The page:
Tag Archives: credit cards

Things to Know Before Getting Your First Credit Card

There are many upsides to having a credit card, such as building one’s credit score, making certain purchases, and even earning cashback points. With the right practices and money management habits, people can do quite well and set themselves up for financial success. However, without the proper knowledge, individuals who manage to obtain credit cards can wreak serious damage upon their financial standing and sink themselves into debt for years or decades to come. For these reasons and more, an awareness of the following facts, prior to getting one’s hands on a credit card, is absolutely paramount.

The Charges Must Be Paid Back

Most people are very young (18-22 years old) when they receive credit cards within their own names. While individuals in the foregoing age range are, in fact, adults, they may not necessarily have the knowledge of everything which comes along with credit card ownership. Virtually everyone has heard horror stories of someone swiping their card repeatedly and then being unable to pay the monthly bill. An inability to pay the bill when it comes due results in subsequent interest charges.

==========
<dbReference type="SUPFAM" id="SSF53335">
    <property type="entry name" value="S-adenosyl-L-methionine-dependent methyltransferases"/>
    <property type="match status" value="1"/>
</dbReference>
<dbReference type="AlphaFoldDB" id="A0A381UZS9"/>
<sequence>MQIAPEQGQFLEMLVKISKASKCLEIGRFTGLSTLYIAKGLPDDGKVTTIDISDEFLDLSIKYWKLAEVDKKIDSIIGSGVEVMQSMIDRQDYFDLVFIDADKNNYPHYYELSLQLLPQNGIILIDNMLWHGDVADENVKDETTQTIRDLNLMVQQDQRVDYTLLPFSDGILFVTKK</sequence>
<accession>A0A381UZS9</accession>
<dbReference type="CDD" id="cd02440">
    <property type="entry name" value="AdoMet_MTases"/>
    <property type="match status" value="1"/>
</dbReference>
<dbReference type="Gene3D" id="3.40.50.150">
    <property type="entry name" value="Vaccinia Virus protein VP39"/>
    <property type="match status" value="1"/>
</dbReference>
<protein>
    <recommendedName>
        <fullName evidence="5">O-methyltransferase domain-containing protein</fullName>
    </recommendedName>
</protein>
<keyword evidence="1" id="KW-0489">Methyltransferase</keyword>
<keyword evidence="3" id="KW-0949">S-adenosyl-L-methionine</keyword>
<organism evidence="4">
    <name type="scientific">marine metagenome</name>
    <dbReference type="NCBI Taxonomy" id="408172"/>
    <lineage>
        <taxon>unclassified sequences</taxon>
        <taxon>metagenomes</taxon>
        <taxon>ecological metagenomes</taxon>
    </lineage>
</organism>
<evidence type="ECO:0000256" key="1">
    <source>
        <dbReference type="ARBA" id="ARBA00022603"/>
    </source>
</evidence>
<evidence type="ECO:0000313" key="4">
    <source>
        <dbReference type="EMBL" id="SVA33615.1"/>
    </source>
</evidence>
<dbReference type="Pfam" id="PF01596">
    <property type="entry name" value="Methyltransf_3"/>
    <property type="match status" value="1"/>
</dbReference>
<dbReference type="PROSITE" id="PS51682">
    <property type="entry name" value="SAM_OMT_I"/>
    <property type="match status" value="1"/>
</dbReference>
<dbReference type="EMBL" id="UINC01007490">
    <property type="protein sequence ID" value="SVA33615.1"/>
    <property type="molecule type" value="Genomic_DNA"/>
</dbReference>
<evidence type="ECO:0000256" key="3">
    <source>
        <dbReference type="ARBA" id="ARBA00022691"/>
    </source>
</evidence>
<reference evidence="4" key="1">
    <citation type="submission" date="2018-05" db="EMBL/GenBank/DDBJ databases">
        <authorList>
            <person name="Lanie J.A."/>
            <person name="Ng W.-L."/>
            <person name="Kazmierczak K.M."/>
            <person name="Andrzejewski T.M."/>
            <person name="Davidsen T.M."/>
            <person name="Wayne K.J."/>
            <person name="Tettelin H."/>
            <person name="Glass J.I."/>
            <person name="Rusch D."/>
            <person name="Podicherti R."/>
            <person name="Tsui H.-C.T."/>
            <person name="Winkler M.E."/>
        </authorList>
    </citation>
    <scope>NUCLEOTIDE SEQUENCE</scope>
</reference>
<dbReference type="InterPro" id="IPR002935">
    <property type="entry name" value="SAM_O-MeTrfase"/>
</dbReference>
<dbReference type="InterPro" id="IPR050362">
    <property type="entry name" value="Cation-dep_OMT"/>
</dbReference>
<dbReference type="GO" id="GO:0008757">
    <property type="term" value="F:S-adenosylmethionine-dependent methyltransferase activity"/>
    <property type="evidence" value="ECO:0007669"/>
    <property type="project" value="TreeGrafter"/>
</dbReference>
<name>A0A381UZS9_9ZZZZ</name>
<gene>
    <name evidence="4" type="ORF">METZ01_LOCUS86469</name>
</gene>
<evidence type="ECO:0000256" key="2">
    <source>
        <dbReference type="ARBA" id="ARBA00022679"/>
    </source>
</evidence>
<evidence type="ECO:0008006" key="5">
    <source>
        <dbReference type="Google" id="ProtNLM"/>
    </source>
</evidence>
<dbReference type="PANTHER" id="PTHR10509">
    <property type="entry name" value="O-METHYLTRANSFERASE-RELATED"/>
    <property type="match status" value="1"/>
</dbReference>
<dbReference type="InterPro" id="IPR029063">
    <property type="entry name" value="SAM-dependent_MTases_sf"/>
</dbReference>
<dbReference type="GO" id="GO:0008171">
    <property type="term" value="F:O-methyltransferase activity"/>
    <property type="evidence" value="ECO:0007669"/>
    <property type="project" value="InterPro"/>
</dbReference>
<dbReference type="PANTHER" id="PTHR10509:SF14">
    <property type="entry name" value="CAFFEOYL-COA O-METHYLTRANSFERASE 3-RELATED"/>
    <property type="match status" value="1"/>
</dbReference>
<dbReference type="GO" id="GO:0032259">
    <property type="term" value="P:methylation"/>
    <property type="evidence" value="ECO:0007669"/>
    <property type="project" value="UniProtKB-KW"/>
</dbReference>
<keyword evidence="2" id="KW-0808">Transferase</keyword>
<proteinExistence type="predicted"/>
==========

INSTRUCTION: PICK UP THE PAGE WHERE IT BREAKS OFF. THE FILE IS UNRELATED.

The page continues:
Interest is a hole which can take years, decades, or even a lifetime to climb out of. For this reason, starting off with a low credit limit (no more than $500) is usually best. However, regardless of the credit limit, people must be sure to pay back the money which they “borrowed.” It’s worth noting that certain credit card plans provide grace periods before charging interest on unpaid balances. Not all credit cards plan do this and, to be on the safe side, anyone who charges a credit card should be sure to make the appropriate payments before or when the bill comes due.